Seven months of personal and professional challenges motivated me to explore options in another state. I posted inside and outside of Texas and I was sure that all roads would lead to Colorado. Companies responded quickly and the interviews were flowing in, but so was the case in Texas. In fact, my previous employer, “Company Bank & Mortgage” responded to one of the positions I applied for and if that wasn’t enough, “Company Healthcare” responded to one of my applications also.

Well, if you know anything about God, it never takes him long to do what he needs to do, but there is always an intended twist. In an almost methodical order, the interviews happened and the declines came at the speed of light. Then it was between “Company Bank & Mortgage” and “Company Healthcare.” I thought it would be a no brainer but then there was an unusual turn. The department I spent seven months with had an open position and despite my professional challenges, I expressed an interest seeing that this would give me a foot into the company as a full time employee. Huge mistake!

In hindsight I wish I hadn’t said anything because they were so eager in my expressed interest that it almost put a monkey wrench in the internal position I applied for. I sensed that they were blocking the other position and a talk with human resources confirmed my suspicions. Despite all of this, prior to applying for positions, the Lord already revealed what my compensation would be, but I had to wait upon him to reveal which position. At this point, it was between two positions at “Company Healthcare” and one position at “Company Bank & Mortgage.”

The senior manager at “Company Healthcare” requested to have a talk about my expressed interest and I asked the Lord not only to give me wisdom, but allow me to hear something that would direct my path. Trust me when I say, the Lord hears and answers prayer! Because I have been in operations for many years, the senior manager confirmed exactly why I shouldn’t choose to pursue this position. Shortly thereafter, human resources contacted me and the other internal position was ready to move full steam ahead. The recruiter told me the compensation and it was exactly as the Lord revealed! God is good!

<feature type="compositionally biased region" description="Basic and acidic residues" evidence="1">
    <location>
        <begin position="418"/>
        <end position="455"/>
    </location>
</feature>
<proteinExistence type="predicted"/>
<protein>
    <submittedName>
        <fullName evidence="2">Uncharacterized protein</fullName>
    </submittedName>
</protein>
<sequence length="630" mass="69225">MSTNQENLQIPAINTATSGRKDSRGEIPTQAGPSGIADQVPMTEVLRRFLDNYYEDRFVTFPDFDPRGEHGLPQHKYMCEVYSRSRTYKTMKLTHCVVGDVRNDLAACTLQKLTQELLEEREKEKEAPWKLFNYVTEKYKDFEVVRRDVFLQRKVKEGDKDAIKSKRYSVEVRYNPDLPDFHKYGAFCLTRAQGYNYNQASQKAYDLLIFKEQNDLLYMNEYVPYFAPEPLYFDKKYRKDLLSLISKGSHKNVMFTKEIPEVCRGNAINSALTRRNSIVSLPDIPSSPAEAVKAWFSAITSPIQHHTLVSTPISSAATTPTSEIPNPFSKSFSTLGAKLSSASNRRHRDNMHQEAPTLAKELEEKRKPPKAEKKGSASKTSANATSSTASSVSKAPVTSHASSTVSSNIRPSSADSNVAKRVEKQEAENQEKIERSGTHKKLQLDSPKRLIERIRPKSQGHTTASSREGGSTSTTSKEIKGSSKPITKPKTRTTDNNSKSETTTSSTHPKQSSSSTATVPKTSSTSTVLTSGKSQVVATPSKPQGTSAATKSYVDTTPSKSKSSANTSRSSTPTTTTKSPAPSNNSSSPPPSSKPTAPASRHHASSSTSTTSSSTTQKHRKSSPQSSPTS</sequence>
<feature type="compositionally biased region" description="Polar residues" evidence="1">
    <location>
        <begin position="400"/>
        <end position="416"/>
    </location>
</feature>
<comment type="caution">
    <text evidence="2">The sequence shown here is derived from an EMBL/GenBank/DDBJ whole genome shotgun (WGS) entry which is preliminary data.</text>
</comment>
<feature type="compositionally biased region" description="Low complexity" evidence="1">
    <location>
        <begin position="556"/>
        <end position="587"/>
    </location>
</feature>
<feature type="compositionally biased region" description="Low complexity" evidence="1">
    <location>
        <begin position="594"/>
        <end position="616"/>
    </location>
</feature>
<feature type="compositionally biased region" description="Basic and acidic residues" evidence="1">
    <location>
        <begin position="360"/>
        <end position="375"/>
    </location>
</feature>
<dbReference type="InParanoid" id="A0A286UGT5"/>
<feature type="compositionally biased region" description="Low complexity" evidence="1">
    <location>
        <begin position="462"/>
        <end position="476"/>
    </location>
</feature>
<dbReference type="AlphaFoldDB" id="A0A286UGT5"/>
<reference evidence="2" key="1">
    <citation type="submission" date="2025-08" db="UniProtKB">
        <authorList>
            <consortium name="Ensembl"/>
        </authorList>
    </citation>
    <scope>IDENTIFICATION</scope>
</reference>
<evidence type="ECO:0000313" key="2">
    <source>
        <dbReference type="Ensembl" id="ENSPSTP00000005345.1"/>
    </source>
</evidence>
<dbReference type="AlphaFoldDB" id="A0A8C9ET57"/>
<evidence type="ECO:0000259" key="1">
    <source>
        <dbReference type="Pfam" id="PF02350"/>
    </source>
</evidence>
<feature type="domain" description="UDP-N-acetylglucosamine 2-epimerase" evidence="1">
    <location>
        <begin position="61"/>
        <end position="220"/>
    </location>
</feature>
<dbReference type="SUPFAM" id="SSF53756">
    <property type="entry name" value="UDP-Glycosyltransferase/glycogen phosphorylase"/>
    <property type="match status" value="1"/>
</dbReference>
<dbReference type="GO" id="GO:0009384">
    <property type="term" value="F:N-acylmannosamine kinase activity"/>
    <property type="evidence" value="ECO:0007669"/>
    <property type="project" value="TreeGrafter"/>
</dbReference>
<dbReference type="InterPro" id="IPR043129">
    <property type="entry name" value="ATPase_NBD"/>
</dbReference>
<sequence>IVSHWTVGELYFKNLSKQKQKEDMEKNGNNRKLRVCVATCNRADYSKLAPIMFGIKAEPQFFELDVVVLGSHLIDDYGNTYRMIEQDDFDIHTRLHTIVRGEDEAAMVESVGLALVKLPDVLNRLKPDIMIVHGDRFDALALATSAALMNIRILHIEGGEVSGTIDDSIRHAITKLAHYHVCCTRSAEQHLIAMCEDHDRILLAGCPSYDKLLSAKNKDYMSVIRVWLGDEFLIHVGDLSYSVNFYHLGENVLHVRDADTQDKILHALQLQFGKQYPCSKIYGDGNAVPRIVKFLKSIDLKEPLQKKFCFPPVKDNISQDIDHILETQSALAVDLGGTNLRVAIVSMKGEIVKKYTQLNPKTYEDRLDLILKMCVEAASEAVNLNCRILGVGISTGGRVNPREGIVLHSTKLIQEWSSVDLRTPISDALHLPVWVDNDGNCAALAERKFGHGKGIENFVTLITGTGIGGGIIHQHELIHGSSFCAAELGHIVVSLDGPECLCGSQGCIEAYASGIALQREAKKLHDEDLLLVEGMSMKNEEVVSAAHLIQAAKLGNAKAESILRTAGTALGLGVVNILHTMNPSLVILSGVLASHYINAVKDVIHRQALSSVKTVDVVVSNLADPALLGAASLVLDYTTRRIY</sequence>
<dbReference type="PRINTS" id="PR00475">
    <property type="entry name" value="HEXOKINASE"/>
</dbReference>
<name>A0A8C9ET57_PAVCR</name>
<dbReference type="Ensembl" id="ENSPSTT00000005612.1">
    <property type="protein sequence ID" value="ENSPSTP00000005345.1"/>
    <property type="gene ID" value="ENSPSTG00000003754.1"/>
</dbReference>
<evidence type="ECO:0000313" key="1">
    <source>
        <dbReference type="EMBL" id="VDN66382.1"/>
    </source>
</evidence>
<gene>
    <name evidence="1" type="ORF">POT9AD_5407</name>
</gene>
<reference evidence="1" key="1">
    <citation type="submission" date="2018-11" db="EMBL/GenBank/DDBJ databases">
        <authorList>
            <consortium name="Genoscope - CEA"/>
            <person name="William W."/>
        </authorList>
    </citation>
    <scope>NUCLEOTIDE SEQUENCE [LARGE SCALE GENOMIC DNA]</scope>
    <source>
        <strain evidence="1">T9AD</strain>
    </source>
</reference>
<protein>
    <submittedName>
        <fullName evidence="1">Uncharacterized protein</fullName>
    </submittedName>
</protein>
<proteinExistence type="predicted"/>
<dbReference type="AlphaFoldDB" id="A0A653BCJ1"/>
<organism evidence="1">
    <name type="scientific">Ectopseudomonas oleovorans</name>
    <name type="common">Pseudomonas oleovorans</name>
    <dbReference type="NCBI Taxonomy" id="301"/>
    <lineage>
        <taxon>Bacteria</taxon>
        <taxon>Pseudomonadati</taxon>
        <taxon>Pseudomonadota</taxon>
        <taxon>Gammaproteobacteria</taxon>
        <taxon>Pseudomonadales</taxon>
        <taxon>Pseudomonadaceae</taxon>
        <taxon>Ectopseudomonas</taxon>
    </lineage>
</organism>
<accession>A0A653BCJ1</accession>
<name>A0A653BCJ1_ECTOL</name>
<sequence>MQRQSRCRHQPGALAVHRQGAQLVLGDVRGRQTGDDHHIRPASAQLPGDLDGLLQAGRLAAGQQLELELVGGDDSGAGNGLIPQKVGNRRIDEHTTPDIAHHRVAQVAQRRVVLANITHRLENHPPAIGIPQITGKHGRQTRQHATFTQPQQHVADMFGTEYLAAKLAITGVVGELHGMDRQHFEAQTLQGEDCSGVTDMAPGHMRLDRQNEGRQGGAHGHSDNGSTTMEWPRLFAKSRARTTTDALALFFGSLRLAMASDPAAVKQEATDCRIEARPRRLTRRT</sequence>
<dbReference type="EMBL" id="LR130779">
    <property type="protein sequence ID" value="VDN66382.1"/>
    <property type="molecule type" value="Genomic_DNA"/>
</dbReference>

As for the previous employer, they wanted to interview me but since I already accepted the position at “Company Healthcare,” I declined to go further with the process.

Transitioning into a new industry has been overwhelming but rewarding. After four years of numerous failures of transitioning into a new industry, I have secured a position that is a perfect combination of data analytics and operations. And although my income is not what it used to be, it is almost close to it. That has changed my life drastically and dramatically and trust me when I tell you, I do not take that for granted.

What some perceive to be first world problems, were very real obstacles in my pursuit of God and great challenges to my faith in his ability. So now that it appears that I am on the upswing, it has been met with anger, resentment, bitterness, jealousy, and envy. How is it that I have a position with one of the most coveted departments within the company? She started out as a temp and I have been here for years? She is a floor below the executive level? And her work isn’t monitored like the rest of us? What’s up with that?!

The answer to that is simple: “all the inhabitants are reputed as nothing; and he doeth according to his will in the army of heaven, and among the inhabitants of the earth, and none can stay his hand or say unto him, What doest thou? [T]he Most High ruleth in the kingdom of men, and giveth it to whomsoever he will.” (Daniel 4:35, 32)

Posted by: Lady Dunamis | November 10, 2015

BRAVE by Moriah Peters

Posted by: Lady Dunamis | October 20, 2015

Fix My Eyes – For King and Country

Today I shared some good news with my friend Lady Susan ( The Portugal Years ) and she sent me this YouTube video which expresses the sentiment of my heart.

Posted by: Lady Dunamis | October 12, 2015

Once a Sinner Always a Sinner?

“I thank God for saving me, a sinner saved by grace” says Mother Baptism with holy exuberance.

With a disdainful side-eye look Evangelist Comeuppance vehemently replies, “Speak for yourself. I am a SAINT, not a sinner.”

Rolling her M&M shaped eyes at Evangelist Comeuppance, Mother Baptism snaps, “Well, like you said, speak for yourself, I know God saved a wretch like me. I guess some of us think otherwise. So good to know Jesus…” And off went Mother Baptism back into the sanctuary.

Believe it or not, I heard a similar conversation like this between two Christians, minus the colorful character names of course.

Within the Christian community this sinner saved by grace proverb is common and there are even songs about it, but after accepting Jesus, are we sinners or not? Many will say yes and others will disagree. Then there is the inquisitive unbeliever who studies the scripture, without the guidance of the Holy Spirit, will retort that the Holy Scriptures contain many contradictions and it is hard to come to an agreement on what is true. On the other hand, the King’s kid under the guidance of the Holy Spirit will soon discern that scripture interprets scripture. In fact as it relates to this topic, the Apostles Paul and John were on the same page. Yet we must take heed. Never are we to isolate or repeat scriptures without proper context, otherwise scriptures will be diluted into cute Christian slogans with a meaning that was never intended.